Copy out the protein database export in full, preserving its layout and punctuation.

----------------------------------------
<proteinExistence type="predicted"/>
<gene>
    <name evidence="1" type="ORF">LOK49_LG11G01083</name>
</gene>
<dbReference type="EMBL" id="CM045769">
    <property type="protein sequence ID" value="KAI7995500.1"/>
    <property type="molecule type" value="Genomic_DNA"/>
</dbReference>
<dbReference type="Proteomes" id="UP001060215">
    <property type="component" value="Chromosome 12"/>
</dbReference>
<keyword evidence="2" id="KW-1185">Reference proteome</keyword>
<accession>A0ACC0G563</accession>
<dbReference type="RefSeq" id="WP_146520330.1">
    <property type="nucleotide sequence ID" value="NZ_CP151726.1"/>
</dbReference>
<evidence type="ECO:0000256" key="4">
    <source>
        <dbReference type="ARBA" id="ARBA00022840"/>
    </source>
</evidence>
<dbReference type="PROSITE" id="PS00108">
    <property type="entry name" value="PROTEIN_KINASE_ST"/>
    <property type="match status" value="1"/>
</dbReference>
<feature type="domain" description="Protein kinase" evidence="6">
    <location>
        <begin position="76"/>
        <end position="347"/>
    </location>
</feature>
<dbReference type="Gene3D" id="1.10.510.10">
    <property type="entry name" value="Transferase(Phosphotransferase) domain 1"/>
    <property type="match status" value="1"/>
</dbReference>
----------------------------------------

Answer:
<proteinExistence type="predicted"/>
<gene>
    <name evidence="1" type="ORF">LOK49_LG11G01083</name>
</gene>
<dbReference type="EMBL" id="CM045769">
    <property type="protein sequence ID" value="KAI7995500.1"/>
    <property type="molecule type" value="Genomic_DNA"/>
</dbReference>
<dbReference type="Proteomes" id="UP001060215">
    <property type="component" value="Chromosome 12"/>
</dbReference>
<keyword evidence="2" id="KW-1185">Reference proteome</keyword>
<accession>A0ACC0G563</accession>
<dbReference type="RefSeq" id="WP_146520330.1">
    <property type="nucleotide sequence ID" value="NZ_CP151726.1"/>
</dbReference>
<evidence type="ECO:0000256" key="4">
    <source>
        <dbReference type="ARBA" id="ARBA00022840"/>
    </source>
</evidence>
<dbReference type="PROSITE" id="PS00108">
    <property type="entry name" value="PROTEIN_KINASE_ST"/>
    <property type="match status" value="1"/>
</dbReference>
<feature type="domain" description="Protein kinase" evidence="6">
    <location>
        <begin position="76"/>
        <end position="347"/>
    </location>
</feature>
<dbReference type="Gene3D" id="1.10.510.10">
    <property type="entry name" value="Transferase(Phosphotransferase) domain 1"/>
    <property type="match status" value="1"/>
</dbReference>